Here Are The 4 Biggest Misconceptions About Employee Caregivers You Shouldn’t Believe

The UK is facing a serious caregiving crisis, with the number of caregivers in the workplace expected to significantly increase over the next few years – according to new research from Seniorcare by Lottie.

As an employer, you play an important role in helping your employees who are also caregivers – offering the right support and flexibility.

Research from Seniorcare by Lottie has found more employees than ever before are caring for an elderly loved one – whilst working full-time – leaving them at risk of mental health struggles and financial worry. Employers are also facing a crisis, with increased absenteeism at work.

Over the last 12 months, more workers turned to Google to find support for giving up employment to care for someone*:

  • 300% increase in online searches on Google for ‘giving up work to be a carer’
  • 200% increase in online searches on Google for ‘giving up work to care for someone’
  • 25% increase in online searches on Google for ‘carers in the workplace’ and ‘working carers’

Ronan Harvey-Kelly, Seniorcare Lead at Lottie, warns about the ongoing crisis facing caregiving employees:

“Employees who are juggling the additional demands of caregiving and full-time employment have turned to Google – as opposed to their employers – for support. Employees who also have caregiving duties outside of work are at a higher risk of mental health issues, including stress, burnout, and anxiety.

We’re currently facing a caregiver crisis, with many employees questioning whether they should give up work after a 300% increase in online searches. This is putting both employees and employers at risk, and it will only worsen.

According to previous research, one in seven carers in the UK is juggling work and care. Yet despite more people than ever before juggling caregiver responsibilities and employment, there’s still a huge number of misconceptions surrounding the needs of these employees and what they truly need from their employer.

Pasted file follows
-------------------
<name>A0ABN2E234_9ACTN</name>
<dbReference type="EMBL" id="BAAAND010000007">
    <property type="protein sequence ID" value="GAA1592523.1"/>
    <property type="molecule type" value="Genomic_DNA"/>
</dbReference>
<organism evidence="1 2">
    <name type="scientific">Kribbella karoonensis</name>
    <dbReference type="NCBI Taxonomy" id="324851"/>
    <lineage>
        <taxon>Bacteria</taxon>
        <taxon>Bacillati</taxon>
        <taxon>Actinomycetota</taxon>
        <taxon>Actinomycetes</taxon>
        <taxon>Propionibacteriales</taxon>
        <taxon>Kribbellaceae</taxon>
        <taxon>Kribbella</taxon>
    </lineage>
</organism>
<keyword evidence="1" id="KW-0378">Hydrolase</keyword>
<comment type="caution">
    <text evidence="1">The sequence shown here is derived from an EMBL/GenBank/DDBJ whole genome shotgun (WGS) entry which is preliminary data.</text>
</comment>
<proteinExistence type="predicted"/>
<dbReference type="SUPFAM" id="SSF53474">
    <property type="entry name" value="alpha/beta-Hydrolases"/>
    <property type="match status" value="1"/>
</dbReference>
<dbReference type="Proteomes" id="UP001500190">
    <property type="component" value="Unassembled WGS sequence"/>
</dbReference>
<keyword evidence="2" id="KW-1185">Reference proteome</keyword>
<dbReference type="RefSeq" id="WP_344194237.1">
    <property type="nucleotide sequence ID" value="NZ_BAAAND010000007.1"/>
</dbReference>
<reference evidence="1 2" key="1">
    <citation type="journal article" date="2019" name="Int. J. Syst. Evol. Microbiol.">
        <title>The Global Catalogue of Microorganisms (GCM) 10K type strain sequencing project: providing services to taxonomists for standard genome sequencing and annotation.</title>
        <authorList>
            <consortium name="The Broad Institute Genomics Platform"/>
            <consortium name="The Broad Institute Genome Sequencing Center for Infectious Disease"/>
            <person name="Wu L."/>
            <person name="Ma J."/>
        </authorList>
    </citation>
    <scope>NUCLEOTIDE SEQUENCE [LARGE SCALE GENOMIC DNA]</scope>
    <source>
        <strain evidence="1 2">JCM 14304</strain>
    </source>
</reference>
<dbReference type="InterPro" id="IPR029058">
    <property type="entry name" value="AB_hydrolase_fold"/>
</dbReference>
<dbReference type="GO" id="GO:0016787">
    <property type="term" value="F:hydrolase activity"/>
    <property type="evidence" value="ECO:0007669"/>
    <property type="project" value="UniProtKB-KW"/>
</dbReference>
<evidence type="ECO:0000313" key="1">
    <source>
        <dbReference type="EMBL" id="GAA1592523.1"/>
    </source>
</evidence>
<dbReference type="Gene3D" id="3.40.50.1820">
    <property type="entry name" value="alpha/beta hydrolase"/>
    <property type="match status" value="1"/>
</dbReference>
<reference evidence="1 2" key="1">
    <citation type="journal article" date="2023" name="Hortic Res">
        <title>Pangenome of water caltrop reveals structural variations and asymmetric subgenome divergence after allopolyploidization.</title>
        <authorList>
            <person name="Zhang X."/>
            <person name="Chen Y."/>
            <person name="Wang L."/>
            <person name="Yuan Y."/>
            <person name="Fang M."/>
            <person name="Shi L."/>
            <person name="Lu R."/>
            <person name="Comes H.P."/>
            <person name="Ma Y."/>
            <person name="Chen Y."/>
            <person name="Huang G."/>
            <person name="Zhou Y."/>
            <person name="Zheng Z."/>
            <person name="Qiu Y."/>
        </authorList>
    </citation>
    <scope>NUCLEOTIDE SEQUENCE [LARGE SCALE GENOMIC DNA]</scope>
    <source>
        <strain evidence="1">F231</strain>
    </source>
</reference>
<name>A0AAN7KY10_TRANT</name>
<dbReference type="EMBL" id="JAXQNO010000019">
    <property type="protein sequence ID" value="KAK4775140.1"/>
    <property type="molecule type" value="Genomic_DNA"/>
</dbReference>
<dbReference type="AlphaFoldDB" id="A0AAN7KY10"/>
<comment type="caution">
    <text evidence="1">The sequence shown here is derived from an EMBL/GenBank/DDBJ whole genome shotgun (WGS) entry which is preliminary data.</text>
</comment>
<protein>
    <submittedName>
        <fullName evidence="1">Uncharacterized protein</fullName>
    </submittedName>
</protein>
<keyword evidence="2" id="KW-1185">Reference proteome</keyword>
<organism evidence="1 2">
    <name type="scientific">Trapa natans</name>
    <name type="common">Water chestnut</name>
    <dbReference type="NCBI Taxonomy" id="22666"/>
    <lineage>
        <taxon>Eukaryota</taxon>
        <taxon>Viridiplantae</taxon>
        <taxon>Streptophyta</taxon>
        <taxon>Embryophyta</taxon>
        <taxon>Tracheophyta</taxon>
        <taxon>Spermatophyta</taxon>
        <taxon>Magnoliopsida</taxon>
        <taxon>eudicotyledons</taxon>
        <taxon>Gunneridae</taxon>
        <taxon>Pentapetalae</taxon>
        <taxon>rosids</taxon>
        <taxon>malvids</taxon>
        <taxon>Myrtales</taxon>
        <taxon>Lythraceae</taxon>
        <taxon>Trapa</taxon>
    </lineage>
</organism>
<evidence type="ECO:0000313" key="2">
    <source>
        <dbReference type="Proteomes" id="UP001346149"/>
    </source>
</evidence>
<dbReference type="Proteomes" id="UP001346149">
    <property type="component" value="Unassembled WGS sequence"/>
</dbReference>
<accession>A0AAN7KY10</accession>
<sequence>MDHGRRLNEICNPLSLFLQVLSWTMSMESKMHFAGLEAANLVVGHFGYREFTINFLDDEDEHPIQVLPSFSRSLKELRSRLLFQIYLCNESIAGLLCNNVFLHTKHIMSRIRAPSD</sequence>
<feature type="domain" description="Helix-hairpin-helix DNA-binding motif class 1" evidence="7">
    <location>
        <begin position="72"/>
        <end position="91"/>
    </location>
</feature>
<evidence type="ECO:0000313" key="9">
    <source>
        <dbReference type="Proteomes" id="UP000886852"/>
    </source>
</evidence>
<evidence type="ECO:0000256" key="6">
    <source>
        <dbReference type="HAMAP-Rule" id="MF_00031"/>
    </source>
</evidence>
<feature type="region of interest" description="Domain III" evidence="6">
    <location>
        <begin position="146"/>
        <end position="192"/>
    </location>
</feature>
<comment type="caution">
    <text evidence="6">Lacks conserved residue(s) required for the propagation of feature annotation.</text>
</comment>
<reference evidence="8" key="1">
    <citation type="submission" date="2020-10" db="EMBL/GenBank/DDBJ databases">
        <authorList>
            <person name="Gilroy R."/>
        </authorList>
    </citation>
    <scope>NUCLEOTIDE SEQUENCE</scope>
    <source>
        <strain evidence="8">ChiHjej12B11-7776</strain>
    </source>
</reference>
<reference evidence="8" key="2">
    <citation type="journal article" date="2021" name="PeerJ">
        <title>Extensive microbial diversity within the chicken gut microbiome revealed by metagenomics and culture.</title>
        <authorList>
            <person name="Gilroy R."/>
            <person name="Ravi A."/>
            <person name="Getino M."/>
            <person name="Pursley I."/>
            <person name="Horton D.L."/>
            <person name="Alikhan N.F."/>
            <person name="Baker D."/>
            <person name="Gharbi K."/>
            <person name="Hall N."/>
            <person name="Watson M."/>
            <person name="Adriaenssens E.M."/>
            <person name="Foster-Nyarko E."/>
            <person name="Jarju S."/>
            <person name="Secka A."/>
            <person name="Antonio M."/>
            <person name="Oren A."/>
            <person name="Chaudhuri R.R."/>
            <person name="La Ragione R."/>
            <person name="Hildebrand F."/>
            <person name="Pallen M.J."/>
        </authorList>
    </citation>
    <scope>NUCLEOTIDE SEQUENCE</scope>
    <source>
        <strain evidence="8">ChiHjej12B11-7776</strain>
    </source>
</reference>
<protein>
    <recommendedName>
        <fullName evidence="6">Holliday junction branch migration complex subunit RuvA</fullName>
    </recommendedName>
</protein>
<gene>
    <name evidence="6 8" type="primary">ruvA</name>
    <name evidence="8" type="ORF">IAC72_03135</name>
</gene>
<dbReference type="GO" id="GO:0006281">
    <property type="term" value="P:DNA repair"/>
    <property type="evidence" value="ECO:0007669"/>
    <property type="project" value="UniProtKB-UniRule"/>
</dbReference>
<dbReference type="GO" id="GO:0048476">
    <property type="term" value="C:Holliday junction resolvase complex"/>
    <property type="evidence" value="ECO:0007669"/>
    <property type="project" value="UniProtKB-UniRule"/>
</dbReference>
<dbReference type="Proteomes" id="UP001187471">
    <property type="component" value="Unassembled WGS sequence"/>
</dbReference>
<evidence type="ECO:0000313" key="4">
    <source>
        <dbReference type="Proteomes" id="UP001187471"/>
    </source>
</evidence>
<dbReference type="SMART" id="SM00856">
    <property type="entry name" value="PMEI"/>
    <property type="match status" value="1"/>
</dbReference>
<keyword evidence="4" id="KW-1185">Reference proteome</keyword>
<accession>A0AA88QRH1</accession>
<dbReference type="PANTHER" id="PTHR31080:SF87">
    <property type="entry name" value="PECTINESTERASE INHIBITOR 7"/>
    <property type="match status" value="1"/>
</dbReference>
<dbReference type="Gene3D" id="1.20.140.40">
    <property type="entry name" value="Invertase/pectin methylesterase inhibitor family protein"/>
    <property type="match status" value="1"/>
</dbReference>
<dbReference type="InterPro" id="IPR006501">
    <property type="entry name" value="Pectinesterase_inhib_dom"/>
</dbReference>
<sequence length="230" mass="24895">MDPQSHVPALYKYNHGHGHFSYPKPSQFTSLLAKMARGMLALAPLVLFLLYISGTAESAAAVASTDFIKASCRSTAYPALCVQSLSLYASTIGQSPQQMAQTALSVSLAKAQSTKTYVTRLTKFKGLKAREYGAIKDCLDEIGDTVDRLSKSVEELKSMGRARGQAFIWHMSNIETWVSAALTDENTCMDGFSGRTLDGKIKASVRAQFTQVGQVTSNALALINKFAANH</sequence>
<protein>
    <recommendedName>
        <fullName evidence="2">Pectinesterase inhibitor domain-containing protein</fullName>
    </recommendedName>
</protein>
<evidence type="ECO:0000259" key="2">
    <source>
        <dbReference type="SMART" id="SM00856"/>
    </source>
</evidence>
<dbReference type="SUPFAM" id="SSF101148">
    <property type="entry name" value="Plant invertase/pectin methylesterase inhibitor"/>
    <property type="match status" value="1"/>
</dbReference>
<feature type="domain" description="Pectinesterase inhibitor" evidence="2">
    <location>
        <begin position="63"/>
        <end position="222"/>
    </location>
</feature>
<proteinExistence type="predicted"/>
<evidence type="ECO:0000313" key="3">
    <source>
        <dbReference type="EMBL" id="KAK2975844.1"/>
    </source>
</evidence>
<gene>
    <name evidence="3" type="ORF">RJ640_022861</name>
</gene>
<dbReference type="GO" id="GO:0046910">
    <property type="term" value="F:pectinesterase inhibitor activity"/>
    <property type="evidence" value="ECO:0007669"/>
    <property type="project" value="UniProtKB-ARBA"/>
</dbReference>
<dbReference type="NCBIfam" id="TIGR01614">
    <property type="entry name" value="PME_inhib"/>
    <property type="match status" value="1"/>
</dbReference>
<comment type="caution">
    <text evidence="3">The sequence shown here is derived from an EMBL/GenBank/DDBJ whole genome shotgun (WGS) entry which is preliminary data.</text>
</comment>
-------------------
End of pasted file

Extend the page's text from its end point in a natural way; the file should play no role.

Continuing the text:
We urgently need a sustainable and dedicated solution that ensures caregivers receive the care and support they need – without having to give up their job”, concludes Ronan Harvey-Kelly.

Here Ronan Harvey-Kelly, Seniorcare by Lottie Lead, Reveals the 4 Biggest Myths About Employee Caregivers That We Shouldn’t Believe

1. Caregiving isn’t talked about – so it isn’t a problem

Caregivers are often deterred from disclosing their caregiving responsibilities, which places great strain on their wellbeing at work, especially now as we face a cost-of-living crisis. More employees are resorting to using annual and sick leave, and sometimes unpaid leave – to look after their elderly relatives, as opposed to confiding in their manager.

Building a culture of support, empathy, and awareness of employees with elderly care responsibilities encourages your staff to be open and communicate about their struggles.

As a leader in your workplace, take the time to listen, understand and empathise with caregivers in your organisation. Ask questions in an open team meeting to hear how your employees feel and what support they need.

2. All caregivers are women

Previous research from the ONS has found that one in four older female workers, and one in eight older male workers, have caring responsibilities for an elderly relative. So, it isn’t a problem that only affects women – but the responsibility is more likely to fall on a woman.

Today, more and more parents are combining looking after young children with caring for older or disabled loved ones. This dual role – alongside a full-time job – can come at a cost, and caregivers are risking their mental health every day.

3. Employees are aware of the caregiver benefits available

Previous research from Carers UK found over three-quarters of working carers (77%) said that their employer was aware of their caring responsibilities, but 23% had not mentioned their caring responsibilities at work.

To help lessen the burden of caregiving’s impact on employees, you should explore and implement policies that support your team. For instance, by offering eldercare workplace support services, employers can positively impact their employees who provide care to loved ones, helping them be more effective in their professional and personal roles.

4. Caregivers in the workplace ask for what they need

In many ways, your caregiving workers have two jobs, so making their lives as easy as possible is important. However, caregiving stress is at an all-time high, so watch out for frustrated, anxious, or unproductive employees.

Knowledge is key, especially for workers who may be navigating complex issues tied to caregiving. Most importantly, you should raise awareness of any internal support you offer to caregivers, and encourage some members of your team to create an internal care committee.

Here you can share the help available: whatever it is, whether that’s through paid leave for caregiver duties, or flexible working options, make it as clear as possible for employees to find, so they don’t have to ask.

Seniorcare by Lottie can provide employers with additional support for caregivers in the workplace. Get in touch with the team today to find out how.